Superheroes are a dime a dozen these days. If you’re a fan of super-powered guys and gals knocking the stuffing out of each other, but feeling sick of the Marvel formula, The Boys are here, and they’ve brought a lot of attitude.
Amazon’s highest-rated original series is part parody, part mystery and 100% over-the-top – sometimes obnoxiously so.
It’s set in a world where superheroes aren’t just crimefighters. They’re celebrities, too. Every member of The Seven, a not-so-subtle parody of the Justice League, is beloved the world over. However, behind-the-scenes, these superheroes are super bonkers.
Led by the psychotic Homelander (Antony Starr), the world’s top superheroes are secretly inept, perverted and downright cruel towards the people they’re meant to protect. As employees of mega-corporation Vought, they spend their days obsessing over profits from merchandise and movies.
The story follows two main characters. First, we meet Hughie (The Hunger Games’ Jack Quaid), an everyday sort who works in an electronics store. One fateful day, his fiancé is killed in the blink of an eye by A-Train (Jesse T. Usher), the show’s Flash equivalent, who runs right through her as she stands on the sidewalk
As Hughie quickly learns, his fiancé is far from the only person accidentally killed by a superhero. It happens all the time, but the public never hears about it because Vought pays off and silences any surviving family members.
Soon after the death of his fiancée, Hughie crosses paths with the mysterious Billy Butcher (Karl Urban). He’s the leader of The Boys, a group of shady characters who hate “Supes” with a passion. Motivated by vengeance, Hughie joins The Boys in their efforts to destroy The Seven.
At the same time, we also follow the journey of Starlight (Erin Moriarty), a young farm girl with super strength and the ability to shoot powerful beams of light. She’s the newest member of the Seven. Shocked by the real personalities and behaviors of the heroes she’s idolized her entire life, her dream job quickly descends into an inescapable nightmare.
Hughie and Starlight cross paths frequently as he’s drawn deeper into the world of The Boys and her into the world of The Seven.
Super Acting, Less-Than-Stellar Story
The driving force behind the plot involves a secret chemical, a missing superhero, and plenty of mysterious character motivations. However, the story isn’t afraid to stray, sometimes to its benefit but often to its detriment.
While the story is serviceable, the show’s real strengths lay in character development and acting.
Every character, even relatively minor ones, is given fairly fleshed-out lives. We get an intriguing look into who they are behind the masks.
The cast elevates the material at times, adding nuance and humanity which isn’t necessarily in the script. Antony Starr delivers a star-making turn as the Superman-equivalent Homelander, alternating between confused, almost child-like naivety and a sadistic glee at his God-like powers.
Unfortunately, star Karl Urban doesn’t quite deliver. His Billy Butcher is consistently one-note. Plus, his choice of accent is particularly distracting. (Is he English? Irish? Australian? It’s impossible to tell.)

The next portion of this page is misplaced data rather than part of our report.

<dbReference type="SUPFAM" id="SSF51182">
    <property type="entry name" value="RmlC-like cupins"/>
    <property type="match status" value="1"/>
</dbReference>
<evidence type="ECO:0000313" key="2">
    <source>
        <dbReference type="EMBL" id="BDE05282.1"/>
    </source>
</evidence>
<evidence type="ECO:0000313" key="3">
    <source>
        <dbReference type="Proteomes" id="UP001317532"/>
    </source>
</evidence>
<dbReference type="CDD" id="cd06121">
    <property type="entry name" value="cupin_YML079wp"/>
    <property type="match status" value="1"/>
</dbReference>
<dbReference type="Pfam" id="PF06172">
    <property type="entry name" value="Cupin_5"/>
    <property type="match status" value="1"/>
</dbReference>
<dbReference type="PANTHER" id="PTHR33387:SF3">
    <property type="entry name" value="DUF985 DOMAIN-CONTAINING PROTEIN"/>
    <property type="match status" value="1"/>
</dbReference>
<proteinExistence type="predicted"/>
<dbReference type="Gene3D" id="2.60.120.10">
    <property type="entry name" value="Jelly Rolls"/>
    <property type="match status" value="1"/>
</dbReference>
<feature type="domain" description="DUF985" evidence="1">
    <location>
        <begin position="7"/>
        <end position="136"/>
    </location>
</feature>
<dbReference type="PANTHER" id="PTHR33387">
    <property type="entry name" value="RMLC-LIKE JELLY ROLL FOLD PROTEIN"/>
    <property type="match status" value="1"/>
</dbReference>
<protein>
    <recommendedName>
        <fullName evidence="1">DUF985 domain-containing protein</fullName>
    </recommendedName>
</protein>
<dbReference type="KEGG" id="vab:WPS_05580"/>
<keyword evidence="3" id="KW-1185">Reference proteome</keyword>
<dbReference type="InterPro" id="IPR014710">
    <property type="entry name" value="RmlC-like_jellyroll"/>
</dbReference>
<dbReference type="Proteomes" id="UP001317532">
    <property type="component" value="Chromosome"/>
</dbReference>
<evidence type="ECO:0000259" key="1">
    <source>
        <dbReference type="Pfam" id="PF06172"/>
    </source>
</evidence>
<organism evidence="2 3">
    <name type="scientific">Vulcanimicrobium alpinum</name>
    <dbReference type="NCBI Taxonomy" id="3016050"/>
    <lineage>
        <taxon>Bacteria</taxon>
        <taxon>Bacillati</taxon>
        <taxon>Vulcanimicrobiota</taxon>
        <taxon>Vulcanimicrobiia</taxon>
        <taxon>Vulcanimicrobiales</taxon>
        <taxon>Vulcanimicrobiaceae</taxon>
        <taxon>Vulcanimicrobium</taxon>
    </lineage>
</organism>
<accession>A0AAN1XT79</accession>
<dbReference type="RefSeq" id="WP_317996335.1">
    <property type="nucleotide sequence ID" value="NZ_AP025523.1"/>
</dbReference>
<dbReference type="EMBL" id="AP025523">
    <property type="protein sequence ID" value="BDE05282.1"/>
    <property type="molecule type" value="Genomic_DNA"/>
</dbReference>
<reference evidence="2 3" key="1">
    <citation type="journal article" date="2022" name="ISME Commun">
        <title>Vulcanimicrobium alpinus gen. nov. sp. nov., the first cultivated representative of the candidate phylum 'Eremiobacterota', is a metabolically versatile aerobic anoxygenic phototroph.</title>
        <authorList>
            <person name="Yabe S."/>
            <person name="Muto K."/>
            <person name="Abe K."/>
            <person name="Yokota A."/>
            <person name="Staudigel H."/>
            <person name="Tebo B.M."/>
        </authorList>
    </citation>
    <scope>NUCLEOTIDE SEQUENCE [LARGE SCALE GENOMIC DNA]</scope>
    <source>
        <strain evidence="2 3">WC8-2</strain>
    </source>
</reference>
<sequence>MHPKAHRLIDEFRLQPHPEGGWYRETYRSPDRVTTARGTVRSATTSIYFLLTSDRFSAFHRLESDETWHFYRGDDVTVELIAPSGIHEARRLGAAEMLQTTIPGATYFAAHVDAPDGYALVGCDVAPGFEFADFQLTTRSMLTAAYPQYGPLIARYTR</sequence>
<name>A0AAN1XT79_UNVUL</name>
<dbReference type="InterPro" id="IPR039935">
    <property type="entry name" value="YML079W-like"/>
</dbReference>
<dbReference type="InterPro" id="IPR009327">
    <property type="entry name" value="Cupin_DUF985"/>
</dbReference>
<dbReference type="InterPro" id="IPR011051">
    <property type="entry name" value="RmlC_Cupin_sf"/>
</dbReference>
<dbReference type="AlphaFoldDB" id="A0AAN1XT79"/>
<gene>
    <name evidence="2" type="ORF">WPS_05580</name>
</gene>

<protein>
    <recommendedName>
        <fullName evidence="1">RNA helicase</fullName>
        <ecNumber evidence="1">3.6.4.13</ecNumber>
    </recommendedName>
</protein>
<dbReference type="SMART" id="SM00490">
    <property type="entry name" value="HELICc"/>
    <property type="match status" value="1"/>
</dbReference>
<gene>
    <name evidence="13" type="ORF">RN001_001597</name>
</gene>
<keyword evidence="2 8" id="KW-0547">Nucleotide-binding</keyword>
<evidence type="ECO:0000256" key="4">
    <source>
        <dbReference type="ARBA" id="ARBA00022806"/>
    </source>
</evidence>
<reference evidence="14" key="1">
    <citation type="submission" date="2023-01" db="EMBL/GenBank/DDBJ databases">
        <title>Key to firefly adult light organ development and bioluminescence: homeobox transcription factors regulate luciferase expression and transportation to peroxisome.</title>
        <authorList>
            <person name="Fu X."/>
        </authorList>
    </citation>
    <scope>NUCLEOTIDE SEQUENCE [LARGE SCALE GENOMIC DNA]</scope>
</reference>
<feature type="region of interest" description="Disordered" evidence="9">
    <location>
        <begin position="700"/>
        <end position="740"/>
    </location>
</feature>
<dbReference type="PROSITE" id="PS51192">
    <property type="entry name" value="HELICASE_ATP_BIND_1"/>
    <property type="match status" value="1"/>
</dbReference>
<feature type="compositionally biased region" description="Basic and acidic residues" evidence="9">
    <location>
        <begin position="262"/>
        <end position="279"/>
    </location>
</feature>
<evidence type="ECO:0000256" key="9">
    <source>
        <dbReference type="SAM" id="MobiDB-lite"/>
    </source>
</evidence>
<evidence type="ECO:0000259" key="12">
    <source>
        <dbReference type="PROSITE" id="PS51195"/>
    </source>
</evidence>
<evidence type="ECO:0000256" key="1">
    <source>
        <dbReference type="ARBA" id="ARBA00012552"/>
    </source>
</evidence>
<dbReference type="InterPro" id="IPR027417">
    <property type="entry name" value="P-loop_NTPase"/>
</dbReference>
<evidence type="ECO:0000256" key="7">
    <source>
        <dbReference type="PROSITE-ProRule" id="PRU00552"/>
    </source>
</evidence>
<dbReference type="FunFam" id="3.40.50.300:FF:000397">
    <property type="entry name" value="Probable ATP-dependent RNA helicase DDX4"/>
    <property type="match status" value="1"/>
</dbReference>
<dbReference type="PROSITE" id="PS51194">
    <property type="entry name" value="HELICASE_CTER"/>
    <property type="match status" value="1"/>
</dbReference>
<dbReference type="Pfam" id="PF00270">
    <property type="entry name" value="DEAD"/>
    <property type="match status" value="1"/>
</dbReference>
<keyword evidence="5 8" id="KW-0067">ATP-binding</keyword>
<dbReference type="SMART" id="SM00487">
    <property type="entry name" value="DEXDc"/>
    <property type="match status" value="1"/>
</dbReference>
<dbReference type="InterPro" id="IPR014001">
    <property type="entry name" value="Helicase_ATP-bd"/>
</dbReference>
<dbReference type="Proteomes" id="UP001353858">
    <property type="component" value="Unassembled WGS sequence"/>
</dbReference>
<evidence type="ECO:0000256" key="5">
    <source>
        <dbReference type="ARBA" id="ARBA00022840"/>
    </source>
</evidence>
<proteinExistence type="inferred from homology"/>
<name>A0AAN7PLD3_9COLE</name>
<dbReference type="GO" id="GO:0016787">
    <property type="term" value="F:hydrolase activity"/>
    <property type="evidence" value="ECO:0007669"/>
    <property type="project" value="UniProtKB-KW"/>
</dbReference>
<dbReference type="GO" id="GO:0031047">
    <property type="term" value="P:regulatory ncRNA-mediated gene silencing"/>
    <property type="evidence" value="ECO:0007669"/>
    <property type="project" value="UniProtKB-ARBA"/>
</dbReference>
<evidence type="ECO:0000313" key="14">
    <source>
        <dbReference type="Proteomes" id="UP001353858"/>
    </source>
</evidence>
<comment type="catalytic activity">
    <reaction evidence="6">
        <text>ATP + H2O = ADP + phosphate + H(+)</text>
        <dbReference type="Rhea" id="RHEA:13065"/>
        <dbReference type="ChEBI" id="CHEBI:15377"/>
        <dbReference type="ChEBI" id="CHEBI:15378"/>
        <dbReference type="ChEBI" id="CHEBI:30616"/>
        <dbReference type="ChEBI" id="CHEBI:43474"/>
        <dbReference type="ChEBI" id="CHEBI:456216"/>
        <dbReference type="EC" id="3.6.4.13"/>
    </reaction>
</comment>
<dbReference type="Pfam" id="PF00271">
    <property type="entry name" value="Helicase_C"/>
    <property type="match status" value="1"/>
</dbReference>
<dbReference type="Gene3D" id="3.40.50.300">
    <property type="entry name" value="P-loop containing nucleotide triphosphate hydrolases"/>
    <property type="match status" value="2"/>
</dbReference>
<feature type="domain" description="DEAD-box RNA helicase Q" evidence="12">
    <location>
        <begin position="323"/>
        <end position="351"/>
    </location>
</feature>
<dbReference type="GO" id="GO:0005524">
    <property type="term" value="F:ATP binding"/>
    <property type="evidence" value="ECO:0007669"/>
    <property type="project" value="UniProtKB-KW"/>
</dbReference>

Putting the Graphic in Graphic Novel
The show is violent, lewd and crass. Sometimes it works well. When Hughie’s fiancé explodes in a bloody mess, it’s as shocking for the audience as it is for Hughie. Another set-piece involving an airline disaster is also effectively disturbing.
However, the show’s over-the-top violence and sexual imagery also frequently feel as if it’s trying a bit too hard to shock.
Stories of psychotic superheroes haven’t been particularly fresh for years now. Although the tone of The Boys is distinctly different from most Marvel movies, there’s not much here we haven’t already seen in Deadpool or AMC’s Preacher.
Of course, comparisons to Preacher are only natural as it shares a creator. Writer Garth Ennis helmed both Preacher and The Boys comic series, and their TV counterparts share a similar sensibility in both tone and appearance. Additionally, both The Boys and Preacher share producers Evan Goldberg, Seth Rogen, and Neal H. Moritz.
The Adventure Continues
Moment to moment, the show makes looking away difficult. It excels at drawing the viewer in with slow character moments only to pull the rug away with a sudden, shocking burst of violence or some truly bizarre plot twist.
However, each episode feels a bit hollow once it’s over. As the credits roll, it’s hard not to wonder what exactly happened and what point the show was trying to make. It seems content to wallow in the ugly world it’s created rather than explore what any of it means.
Maybe a deeper meaning doesn’t matter. Amazon wound up with an unlikely hit on their hands and, as you’d expect, quickly announced season two.
For the right audience, The Boys is lots of fun. Although definitely made for adults, it’s gleefully immature, too. Many of the comedic elements work well, especially various subplots involving The Deep and his ability to talk to sea creatures.
Comic book readers have known about The Boys for decades. Perhaps not surprisingly, the source material is even more deranged than the show. It’s interesting to see the show’s ideas of superhero saturation make their way to the screen, where they seem more relevant today than ever before.
- Excellent acting
- Stunning visuals
- Interesting characters
- Story meanders
- Excessive violence starts to feel repetitive
The Boys isn’t for everyone, but if you like your superhero stories stuffed with raunchy comedy and Tarantino-levels of violence, it’s worth checking out. Just don’t expect a story with the substance to stay with you once the credits roll.